Suddenly, it became clear why my program had been performing poorly while everyone in the organization was receiving outstanding performance evaluations. We were in a boat being rowed in all directions at once, with no one in charge. That got fixed, quickly.

By the end of that first meeting, I had assigned an overall government manager in charge of the Basement Program and subordinate government managers for major subordinate projects. They were all to report to me and their performance evaluations, bonuses and promotion opportunities would all be driven by success (or lack thereof) in their assigned areas of responsibility. I instructed that they had authority to make all necessary decisions for their assigned areas. It was interesting to watch as people left the room. Some were already bowed as if carrying a burden. Others were sprightly, having been given an opportunity to demonstrate their abilities. Immediately, a process of self-selection began.

Those who felt uncomfortable and sought to avoid responsibility quickly began looking for jobs elsewhere. Those who sought responsibility and enjoyed making decisions were soon moving up. Our program was changing.

It took some time to devise a comprehensive management structure that would carry us through the remainder of our program.

On one hand, clear lines of authority and responsibility for project success were critical for good performance. On the other hand, functional tasks were still important and needed to be done elegantly. This posed a challenge of dynamic balance.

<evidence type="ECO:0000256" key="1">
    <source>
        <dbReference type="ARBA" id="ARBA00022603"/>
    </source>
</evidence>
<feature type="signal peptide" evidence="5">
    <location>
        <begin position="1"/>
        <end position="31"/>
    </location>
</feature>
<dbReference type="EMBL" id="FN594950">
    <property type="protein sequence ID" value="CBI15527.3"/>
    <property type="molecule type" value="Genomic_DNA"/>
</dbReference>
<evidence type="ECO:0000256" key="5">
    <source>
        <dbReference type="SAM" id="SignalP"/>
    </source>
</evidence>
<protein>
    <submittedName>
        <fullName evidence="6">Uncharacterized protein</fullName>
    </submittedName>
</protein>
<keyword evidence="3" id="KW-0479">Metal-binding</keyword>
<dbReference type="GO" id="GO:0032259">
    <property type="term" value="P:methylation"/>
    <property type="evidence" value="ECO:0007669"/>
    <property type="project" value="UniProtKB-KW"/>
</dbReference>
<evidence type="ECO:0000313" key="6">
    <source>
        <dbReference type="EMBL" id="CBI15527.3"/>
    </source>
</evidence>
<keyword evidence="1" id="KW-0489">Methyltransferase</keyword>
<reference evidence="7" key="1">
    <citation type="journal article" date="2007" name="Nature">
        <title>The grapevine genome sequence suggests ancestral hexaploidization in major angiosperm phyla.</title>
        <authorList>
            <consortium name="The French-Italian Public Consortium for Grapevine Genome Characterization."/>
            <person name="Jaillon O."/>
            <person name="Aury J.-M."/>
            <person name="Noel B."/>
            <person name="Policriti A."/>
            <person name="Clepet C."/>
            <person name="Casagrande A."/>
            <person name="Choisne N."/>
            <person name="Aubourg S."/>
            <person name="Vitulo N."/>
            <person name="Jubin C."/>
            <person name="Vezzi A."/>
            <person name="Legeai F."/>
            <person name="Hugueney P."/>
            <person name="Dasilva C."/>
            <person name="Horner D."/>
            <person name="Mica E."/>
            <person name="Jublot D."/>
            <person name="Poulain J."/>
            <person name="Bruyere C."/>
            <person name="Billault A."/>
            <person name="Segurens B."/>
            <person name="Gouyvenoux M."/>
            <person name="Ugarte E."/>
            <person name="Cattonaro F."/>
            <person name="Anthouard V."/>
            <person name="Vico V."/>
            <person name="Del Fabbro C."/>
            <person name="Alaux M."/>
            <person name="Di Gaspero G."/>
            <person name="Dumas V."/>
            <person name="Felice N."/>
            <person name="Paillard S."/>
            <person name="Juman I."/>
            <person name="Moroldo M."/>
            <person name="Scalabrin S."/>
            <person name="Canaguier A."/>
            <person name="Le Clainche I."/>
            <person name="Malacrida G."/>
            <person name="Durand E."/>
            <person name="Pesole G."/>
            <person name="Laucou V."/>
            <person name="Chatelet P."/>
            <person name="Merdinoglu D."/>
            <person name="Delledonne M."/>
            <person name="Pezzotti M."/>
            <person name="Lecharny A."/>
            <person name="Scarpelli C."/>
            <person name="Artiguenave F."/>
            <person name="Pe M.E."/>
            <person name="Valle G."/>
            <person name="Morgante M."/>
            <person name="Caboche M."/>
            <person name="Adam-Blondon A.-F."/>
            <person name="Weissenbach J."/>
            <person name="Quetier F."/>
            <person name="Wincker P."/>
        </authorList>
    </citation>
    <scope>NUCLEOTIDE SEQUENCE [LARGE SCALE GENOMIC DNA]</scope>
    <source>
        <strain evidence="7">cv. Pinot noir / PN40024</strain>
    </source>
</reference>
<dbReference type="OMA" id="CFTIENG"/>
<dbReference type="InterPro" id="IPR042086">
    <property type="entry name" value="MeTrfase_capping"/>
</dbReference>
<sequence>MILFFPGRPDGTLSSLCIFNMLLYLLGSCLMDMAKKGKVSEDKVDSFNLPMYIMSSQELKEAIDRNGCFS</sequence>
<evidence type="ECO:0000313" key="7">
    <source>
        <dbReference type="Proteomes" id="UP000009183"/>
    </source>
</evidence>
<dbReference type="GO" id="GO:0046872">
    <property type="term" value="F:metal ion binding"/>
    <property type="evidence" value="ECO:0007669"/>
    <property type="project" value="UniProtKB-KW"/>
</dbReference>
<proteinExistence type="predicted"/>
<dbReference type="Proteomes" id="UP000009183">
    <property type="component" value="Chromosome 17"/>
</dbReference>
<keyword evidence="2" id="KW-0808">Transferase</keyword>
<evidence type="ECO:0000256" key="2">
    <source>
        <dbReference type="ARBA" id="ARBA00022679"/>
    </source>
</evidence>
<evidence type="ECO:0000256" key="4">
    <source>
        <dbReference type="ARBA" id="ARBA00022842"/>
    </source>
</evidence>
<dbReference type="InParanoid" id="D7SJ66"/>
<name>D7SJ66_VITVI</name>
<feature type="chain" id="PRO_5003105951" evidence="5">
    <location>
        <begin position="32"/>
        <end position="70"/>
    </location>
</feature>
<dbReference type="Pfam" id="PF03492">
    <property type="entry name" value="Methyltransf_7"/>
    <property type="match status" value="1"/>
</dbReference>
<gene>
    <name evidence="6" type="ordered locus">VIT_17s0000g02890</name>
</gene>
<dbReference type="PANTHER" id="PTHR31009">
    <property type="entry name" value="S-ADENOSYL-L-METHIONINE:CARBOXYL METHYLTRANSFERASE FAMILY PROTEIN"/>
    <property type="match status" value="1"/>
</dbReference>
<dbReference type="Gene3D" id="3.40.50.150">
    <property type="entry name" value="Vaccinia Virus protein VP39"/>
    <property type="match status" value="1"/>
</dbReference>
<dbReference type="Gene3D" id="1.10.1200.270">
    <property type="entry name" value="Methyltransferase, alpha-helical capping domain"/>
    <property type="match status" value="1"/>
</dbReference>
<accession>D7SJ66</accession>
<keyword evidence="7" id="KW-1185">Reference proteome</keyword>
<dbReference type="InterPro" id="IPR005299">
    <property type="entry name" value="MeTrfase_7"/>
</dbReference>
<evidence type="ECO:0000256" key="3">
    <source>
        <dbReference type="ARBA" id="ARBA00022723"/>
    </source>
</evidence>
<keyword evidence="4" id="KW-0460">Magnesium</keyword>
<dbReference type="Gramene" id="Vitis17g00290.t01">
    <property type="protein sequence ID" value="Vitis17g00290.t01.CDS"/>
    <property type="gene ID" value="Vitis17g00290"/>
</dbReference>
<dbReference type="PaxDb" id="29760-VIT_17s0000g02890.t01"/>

It was resolved by establishing a matrix organization in which line responsibility flowed through program management positions, but also addressed traditional functional duties. It required that all personnel within the program be simultaneously assigned to two organizations.

The matrix in Figure 1 depicts an individual working as a design resource in support of Project Three. Within Project Three, people are assigned from all of the traditional functional areas and report directly to the Project Three project manager. The project manager is responsible for cost, schedule and performance of the project.

Project matrixFigure 1. Matrix organized by project, with functions in support

Reflective of those responsibilities, the project manager controls yearly evaluations, bonuses and recommendations for promotion. The project manager’s evaluations of the workforce, however, are developed in coordination with the functional area managers, and in this individual’s case, the functional area of design.

The individual depicted in the diagram is expected to meet periodically with the design functional area manager to support functional area improvement. In classical organizational terms, while the project manager is responsible for cost, schedule and performance, the functional area manager is responsible for policy and process development for that particular functional area.

Yes, it took some time to get our heads wrapped around these concepts, but soon they were working smartly. For the first time, we had teams which were strongly committed to project excellence while functional managers were freed from day-to-day project exigencies and were able to concentrate on identifying and solving problems with policy and process.

Meanwhile, I was learning and storing away information. What I learned would prove indispensable when crunch time came and we would massively reinvent ourselves to improve our program and its way of doing business.